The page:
Bullying & Harassment
While every child must learn how to interact with others and deal with difficult situations they do not have to tolerate being bullied or harassed. Addressing bullying is important to all students involved. Students avoiding school because of bullying will suffer academically as well as socially.
Every student deserves to be treated with respect and have a safe and civil learning environment. Furthermore, Tenn. Code Ann. § 49-6-4503 requires that every school district have a policy prohibiting bullying and harassment as well as procedures for investigating reports of bullying and harassment. Questions regarding bullying should be directed to the Office of Safe and Supportive Schools at (615) 741-3248.
For more information, please visit our civil rights page on bullying.
National Suicide Prevention Lifeline
TBI School Violence Hotline
How to Respond to Bullying Situations
When your child is the victim...
- encourage your child to report any problems
- keep documentation of instances -- this will help you communicate the extent of the problem to school officials, etc.
- talk with the teacher, counselor, or principal about the problem
- do not try to fix the problem by confronting the bully or the bully’s parents
- guide your child through the process of addressing the problem, alongside them, empowering them to take appropriate steps to address the issue
- notify the school administration immediately if your child is physically threatened
When your child is the bully...
- be a positive role model
- reinforce positive and kind behavior
- teach your child how to be respectful and show anger appropriately
- seek professional assistance, if necessary
When your child is a bystander...
- encourage your child to report the incident immediately to school officials
- have your child support the victim by including him or her in social activities
When cyberbullying is the problem...
- document messages or posts
- avoid interaction online – block future messages or emails, avoid any problem websites
- discuss the situation with your child’s school. Problems may extend from school to home, or home to school.
When bullying doesn’t stop
When you are not satisfied with the response from the school…
- contact the school district office and take the appropriate steps to file a grievance
When the issue goes beyond bullying and appears to be harassment...
- contact the Office of Civil Rights for more information and to file a compliant.
- The Unsafe School Policy provides any student who attends a persistently dangerous school, or any student who has been the victim of a violent crime while at school, the opportunity to attend a safe school.
- Stop Bullying Now! provides information on how kids, teens, young adults, parents, educators and others in the community can prevent or stop bullying.
What schools can do to prevent or address bullying and harassment:
- Build a positive school climate/culture
- Develop and communicate clear expectations for students and faculty– classroom rules, school policies and consequences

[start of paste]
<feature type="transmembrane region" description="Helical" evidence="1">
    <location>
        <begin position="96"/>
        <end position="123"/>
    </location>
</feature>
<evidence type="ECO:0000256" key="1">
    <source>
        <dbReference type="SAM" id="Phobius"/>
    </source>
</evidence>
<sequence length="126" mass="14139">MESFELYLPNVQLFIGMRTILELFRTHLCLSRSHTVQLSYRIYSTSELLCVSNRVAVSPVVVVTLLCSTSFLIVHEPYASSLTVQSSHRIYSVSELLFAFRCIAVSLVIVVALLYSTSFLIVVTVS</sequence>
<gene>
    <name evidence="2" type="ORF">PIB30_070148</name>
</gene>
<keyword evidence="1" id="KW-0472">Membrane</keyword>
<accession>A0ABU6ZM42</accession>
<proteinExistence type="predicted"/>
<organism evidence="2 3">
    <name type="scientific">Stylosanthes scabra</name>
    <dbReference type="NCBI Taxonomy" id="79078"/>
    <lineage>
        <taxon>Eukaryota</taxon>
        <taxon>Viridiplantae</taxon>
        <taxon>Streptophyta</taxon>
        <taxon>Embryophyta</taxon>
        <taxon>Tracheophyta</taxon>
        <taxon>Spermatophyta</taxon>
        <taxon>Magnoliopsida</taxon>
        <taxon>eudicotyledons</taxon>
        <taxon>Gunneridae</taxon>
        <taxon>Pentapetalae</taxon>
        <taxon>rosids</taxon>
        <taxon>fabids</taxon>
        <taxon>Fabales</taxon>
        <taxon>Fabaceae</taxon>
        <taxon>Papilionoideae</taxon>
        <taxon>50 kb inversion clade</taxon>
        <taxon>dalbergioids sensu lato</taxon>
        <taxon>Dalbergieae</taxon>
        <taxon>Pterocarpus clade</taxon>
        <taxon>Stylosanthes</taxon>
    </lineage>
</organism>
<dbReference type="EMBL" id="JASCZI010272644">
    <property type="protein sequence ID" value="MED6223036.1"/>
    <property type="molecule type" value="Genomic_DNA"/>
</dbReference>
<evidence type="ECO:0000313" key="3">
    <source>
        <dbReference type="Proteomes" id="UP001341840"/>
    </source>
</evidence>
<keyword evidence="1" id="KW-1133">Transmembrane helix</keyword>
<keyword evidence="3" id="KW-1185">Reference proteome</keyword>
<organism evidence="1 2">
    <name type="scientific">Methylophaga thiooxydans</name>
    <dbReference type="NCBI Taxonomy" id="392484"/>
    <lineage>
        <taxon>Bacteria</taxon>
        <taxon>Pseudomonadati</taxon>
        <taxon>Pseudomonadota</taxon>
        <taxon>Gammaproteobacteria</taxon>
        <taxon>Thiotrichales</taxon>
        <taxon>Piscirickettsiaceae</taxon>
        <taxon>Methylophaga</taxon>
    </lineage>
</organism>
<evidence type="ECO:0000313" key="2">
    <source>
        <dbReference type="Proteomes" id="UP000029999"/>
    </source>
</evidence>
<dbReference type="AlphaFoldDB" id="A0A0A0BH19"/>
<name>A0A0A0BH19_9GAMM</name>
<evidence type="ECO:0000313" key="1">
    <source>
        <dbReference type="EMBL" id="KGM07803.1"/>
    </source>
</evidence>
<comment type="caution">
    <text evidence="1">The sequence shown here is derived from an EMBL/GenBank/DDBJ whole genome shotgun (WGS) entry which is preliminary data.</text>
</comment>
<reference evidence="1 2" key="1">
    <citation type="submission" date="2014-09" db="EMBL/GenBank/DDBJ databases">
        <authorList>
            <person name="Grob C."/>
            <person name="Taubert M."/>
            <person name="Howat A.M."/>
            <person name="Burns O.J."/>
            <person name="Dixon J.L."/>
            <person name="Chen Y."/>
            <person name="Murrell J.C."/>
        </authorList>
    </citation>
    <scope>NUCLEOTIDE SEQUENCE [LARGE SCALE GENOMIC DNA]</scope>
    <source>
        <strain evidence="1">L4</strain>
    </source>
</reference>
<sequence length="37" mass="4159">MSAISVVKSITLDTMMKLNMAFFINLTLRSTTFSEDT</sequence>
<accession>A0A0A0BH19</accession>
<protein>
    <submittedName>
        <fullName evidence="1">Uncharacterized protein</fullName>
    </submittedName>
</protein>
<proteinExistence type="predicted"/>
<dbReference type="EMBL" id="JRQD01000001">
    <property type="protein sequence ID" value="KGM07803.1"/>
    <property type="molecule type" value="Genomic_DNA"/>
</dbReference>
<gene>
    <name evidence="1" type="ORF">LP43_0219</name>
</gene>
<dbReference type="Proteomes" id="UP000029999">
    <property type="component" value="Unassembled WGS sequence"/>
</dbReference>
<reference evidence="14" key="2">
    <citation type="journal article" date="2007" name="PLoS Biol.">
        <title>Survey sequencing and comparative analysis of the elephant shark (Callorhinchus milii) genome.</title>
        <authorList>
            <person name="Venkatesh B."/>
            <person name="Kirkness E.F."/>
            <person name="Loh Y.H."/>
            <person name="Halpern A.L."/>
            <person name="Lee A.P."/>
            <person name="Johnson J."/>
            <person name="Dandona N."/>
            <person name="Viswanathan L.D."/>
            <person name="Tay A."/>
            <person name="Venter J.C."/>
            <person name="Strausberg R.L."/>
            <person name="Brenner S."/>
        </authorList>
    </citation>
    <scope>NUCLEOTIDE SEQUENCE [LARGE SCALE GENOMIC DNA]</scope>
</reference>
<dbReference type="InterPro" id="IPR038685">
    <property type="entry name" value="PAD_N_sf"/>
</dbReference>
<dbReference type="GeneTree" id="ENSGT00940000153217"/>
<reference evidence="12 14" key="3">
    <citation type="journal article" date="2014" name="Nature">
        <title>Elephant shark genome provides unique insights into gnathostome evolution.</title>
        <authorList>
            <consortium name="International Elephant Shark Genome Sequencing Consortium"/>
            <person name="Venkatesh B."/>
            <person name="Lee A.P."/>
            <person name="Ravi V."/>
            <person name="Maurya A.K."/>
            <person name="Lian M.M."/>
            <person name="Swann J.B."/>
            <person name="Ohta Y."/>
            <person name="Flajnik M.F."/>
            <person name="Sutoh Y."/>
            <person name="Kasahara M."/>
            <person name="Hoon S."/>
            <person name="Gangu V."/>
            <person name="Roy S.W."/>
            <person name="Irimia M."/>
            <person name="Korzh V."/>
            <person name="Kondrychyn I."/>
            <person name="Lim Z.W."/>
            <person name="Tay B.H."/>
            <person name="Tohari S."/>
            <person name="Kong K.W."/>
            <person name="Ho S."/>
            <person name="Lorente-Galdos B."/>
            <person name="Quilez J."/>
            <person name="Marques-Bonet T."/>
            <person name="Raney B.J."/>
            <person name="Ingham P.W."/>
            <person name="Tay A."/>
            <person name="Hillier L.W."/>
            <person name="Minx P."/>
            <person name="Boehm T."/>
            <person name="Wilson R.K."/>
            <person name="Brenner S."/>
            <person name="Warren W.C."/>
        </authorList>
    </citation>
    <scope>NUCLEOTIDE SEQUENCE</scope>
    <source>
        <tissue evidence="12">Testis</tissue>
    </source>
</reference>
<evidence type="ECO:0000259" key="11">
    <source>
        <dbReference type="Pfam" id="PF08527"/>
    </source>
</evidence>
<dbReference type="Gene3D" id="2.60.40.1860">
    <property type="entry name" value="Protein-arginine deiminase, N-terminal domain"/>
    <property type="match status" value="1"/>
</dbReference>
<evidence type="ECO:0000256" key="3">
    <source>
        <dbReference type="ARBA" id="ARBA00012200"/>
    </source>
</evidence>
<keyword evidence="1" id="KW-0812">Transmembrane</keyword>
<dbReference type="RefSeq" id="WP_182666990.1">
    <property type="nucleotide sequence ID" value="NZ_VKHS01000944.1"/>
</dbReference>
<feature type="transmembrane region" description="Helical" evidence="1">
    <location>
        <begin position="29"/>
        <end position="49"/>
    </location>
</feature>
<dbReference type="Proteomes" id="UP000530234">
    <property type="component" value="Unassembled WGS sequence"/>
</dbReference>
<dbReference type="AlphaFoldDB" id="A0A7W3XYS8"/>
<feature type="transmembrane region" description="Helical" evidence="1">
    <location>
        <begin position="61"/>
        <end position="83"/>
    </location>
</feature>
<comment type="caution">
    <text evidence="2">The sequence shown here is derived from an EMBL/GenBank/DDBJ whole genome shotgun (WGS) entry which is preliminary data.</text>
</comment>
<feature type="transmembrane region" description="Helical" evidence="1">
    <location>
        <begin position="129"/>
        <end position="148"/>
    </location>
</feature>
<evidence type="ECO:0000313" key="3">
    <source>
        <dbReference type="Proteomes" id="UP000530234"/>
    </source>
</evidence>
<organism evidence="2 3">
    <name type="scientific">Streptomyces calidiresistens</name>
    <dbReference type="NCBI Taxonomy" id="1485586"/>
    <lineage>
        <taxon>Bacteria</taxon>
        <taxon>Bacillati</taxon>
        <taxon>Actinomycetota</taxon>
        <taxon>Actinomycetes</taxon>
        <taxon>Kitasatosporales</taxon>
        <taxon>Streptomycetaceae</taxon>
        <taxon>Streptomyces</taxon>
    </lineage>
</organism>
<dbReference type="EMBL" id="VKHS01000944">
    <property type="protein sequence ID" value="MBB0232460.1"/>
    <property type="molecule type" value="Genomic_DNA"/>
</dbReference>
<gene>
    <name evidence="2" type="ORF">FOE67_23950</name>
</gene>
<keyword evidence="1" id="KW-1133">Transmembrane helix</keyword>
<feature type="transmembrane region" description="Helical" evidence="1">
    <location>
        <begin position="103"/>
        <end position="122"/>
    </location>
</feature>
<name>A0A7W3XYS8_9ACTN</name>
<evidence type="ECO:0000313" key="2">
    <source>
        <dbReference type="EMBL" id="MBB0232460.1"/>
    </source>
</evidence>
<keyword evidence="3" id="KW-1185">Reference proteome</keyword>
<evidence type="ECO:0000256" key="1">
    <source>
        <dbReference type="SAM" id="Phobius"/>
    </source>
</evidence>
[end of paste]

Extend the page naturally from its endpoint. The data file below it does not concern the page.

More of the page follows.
- Model respectful behavior
- Conduct student and staff surveys to determine areas of need
- Public Chapter 992 guidance memorandum
- Educator's guide to addressing bullying and harassment complaints
- Bullying, harassment, and cyberbullying laws
- Sample bullying and harassment policy
- Annual LEA bullying/harassment report form
- United States Department of Education letter regarding bullying and harassment
Bullying is defined as unwanted, aggressive behavior that involves a real or perceived power imbalance. The behavior is repeated, or has the potential to be repeated, over time. The imbalance of power involves the use of physical strength, access to embarrassing information, or popularity to control or harm others.
Harassment is any unwelcome conduct based on a protected class under the federal civil rights laws that is severe, pervasive or persistent and creates a hostile environment that interferes with or limits a student's ability to participate in or benefit from services, activities, or opportunities offered by a school. Harassment meets one or more of the following criteria: is an act directed at one or more students that is received as harmful or embarrassing; is directed at one or more students; substantially interferes with educational opportunities, benefits, or programs of one or more students; substantially affects the ability of a student to participate in or benefit from the school district’s educational programs or activities by placing the student in reasonable fear of physical harm or by causing emotional distress; is based on a student’s actual or perceived distinguishing characteristic, or is based on an association with another person who has or is perceived to have any distinguishing characteristics; is repeated over time – is severe, persistent, and pervasive; causes mental duress, or psychological trauma to the victim.
Cyberbullying is bullying that takes place using electronic technology. Electronic technology includes devices and equipment such as cell phones, computers, and tablets, as well as communication tools including social media sites, text messages, chat, and websites. Examples may include mean text messages or emails, rumor sent by email or posted on social network sites, and embarrassing pictures, videos, websites, or fake profiles.